Both in the field work we did for my thesis and on other trips in search of gargoyles, from time to time we’ve been lucky enough to come across a few images of the dragon gargoyle.

Today I invite you to venture with me into the world of one of the most well-known, significant, attractive and magical creatures in mythology: the dragon.

It has numerous portrayals and a fascinating symbolism.

Yuyuan Gardens (Shanghai, China). Image 1.

As we already said when we discussed the various types of gargoyles, sources on the image and symbolism of the dragon date back to texts written in Antiquity, bestiaries, works of mythology, tradition, superstition, etc.

The first depiction of the dragon seems to have appeared in Sumer (Mesopotamia). In the Louvre there is a libation vessel from Tello (ancient Girsu, in the Sumerian state of Lagash) dating from 2150 B.C. showing a winged monster with a serpent’s head and a diadem with horns, which could be the first depiction of a dragon, possibly symbolising royal strength.

Some of the characteristics attributed to the dragon are of being a strong, watchful creature with incredibly sharp eyesight. This extraordinary strength meant it was used to guard temples, oracles, virgins and treasures. For pagans it was a symbol of prudence, wisdom and prophecy. The Persians and Parthians carried lions and dragons in front of their armies to intimidate their enemies. Roman legions used the dragon as their emblem, as did the Vikings, who placed them in a prominent position on the prow of their ships. In Achaemenid Persia, you find dragons combating the forces of evil.

In China, the dragon is a creature of good omen, a symbol of strength, wisdom, prosperity and perfection, and linked to the beneficial values of yang (male principle) compared to yin (female principle). The Ming dynasty (1368-1644) spread the image of the dragon in the decorative arts (china, fabrics and tapestries, weapons, clothing, musical instruments, etc.), which made it even more widespread.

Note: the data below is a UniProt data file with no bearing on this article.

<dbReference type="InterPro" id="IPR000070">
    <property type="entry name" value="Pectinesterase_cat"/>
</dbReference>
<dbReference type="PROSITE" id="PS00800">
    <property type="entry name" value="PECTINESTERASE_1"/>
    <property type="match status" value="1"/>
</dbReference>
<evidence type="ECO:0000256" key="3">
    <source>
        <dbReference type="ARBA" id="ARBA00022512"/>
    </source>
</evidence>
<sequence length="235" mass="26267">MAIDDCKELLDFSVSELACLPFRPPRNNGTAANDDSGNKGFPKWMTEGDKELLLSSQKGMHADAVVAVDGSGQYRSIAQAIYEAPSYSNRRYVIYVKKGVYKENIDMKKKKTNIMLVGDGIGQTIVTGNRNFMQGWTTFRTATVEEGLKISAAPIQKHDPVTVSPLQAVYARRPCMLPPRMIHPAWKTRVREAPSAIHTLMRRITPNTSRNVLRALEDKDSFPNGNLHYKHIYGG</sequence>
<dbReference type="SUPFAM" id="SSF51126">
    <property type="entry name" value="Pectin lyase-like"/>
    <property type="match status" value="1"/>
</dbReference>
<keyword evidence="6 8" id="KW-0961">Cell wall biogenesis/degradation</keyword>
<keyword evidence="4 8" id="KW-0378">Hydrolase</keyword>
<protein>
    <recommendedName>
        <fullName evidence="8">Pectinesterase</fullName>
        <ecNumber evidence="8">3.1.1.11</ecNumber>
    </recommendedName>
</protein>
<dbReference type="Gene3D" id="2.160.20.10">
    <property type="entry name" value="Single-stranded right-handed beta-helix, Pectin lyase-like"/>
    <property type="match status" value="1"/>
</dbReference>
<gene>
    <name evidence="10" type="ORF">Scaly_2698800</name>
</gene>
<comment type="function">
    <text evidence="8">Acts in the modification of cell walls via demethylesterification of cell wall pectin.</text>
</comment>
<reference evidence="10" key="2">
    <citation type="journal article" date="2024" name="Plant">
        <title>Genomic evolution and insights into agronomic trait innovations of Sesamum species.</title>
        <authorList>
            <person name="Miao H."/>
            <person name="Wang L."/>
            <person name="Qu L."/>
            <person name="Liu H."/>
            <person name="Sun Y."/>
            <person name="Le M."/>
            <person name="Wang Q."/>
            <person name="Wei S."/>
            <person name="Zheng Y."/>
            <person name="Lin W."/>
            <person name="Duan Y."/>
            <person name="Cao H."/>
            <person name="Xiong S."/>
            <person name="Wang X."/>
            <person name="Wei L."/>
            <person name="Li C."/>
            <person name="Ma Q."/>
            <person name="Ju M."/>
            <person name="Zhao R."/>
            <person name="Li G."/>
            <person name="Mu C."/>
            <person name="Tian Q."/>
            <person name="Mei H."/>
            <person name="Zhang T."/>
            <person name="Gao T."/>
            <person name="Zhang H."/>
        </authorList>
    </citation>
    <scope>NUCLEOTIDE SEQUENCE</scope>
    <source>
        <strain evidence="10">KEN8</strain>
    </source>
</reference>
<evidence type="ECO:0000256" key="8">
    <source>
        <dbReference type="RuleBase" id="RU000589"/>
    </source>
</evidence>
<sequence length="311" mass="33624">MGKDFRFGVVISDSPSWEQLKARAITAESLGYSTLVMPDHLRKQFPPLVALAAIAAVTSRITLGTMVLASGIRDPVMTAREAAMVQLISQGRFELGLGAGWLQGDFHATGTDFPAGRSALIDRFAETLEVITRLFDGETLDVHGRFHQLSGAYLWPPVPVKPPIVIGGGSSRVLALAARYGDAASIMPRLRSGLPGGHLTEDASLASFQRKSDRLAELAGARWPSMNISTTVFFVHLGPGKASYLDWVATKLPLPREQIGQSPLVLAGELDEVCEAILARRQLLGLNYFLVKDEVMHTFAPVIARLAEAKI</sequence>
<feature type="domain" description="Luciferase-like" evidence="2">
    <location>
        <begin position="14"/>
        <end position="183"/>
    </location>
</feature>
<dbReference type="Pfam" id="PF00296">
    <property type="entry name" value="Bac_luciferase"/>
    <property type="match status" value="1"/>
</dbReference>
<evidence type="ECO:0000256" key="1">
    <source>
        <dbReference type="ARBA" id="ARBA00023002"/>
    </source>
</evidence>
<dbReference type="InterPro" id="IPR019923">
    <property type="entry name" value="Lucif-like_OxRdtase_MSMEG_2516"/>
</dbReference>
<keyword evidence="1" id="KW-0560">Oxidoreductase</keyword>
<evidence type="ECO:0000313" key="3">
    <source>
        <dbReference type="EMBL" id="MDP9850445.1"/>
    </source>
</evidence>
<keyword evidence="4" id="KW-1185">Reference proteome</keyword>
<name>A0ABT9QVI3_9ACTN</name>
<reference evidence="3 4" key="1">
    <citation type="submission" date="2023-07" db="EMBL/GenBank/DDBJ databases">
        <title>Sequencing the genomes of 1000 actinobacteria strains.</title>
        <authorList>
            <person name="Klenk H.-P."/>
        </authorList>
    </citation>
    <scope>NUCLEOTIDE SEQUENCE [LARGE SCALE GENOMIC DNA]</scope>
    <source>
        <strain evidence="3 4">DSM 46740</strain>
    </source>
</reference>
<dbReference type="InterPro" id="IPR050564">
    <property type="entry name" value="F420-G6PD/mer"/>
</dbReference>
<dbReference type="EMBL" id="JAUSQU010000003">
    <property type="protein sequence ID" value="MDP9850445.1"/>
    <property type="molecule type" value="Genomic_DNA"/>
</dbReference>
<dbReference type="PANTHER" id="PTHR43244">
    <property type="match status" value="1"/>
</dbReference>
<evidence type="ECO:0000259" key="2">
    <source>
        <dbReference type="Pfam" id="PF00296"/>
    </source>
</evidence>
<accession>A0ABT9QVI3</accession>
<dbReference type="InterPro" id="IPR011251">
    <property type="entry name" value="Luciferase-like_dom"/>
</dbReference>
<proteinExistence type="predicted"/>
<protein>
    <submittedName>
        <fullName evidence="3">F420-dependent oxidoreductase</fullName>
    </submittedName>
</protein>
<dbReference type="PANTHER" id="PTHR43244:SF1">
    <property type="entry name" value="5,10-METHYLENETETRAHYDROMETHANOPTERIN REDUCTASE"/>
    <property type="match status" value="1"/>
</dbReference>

According to Baltrušaitis, dragons were also used in Islam around the same period (fables of Ibn Buhtyašū from 1291, dragons in illustrations of the Mongol kingdom…). The Far East is clearly a land of dragons.

Doi Suthep Temple (Chiang Mai, Thailand). Image 2.

Shaolin Monastery (Dengfeng, China). Image 3.

Yuyuan Gardens (Shanghai, China). Image 4.

Chiang Mai Temple (Thailand). Image 5.

White Temple (Chiang Rai, Thailand). Image 6.

Doi Suthep Temple (Chiang Mai, Thailand). Image 7.

Other cultures also have portrayals of dragons. In Black Africa, protective spirits usually take the form of a serpent, and the same is true for New Zealand and Indonesia. In Sumatra, the singa (a serpent with horns, a horse’s neck and a wavy tongue) protects homes and the dead if shown on a tombstone. And Mexico has an Aztec deity, the Quetzalcoatl, the feathered serpent (winged dragon).

Greek mythology also has its own dragon-like figures: the Gorgons, Echidna, Typhon, the Hydra of Lerna, and so on. In the Greco-Roman world, the dragon was linked to the concept of the hero who overcomes the monster (Perseus, Jason, Hercules, Cadmus).

Christian iconography linked the dragon to the idea of evil and the devil, and featured not only dragons but also other creatures related to the serpent, which as you know is the symbol of the devil in Genesis, a meaning that could sometimes also be applied to the dragon gargoyle.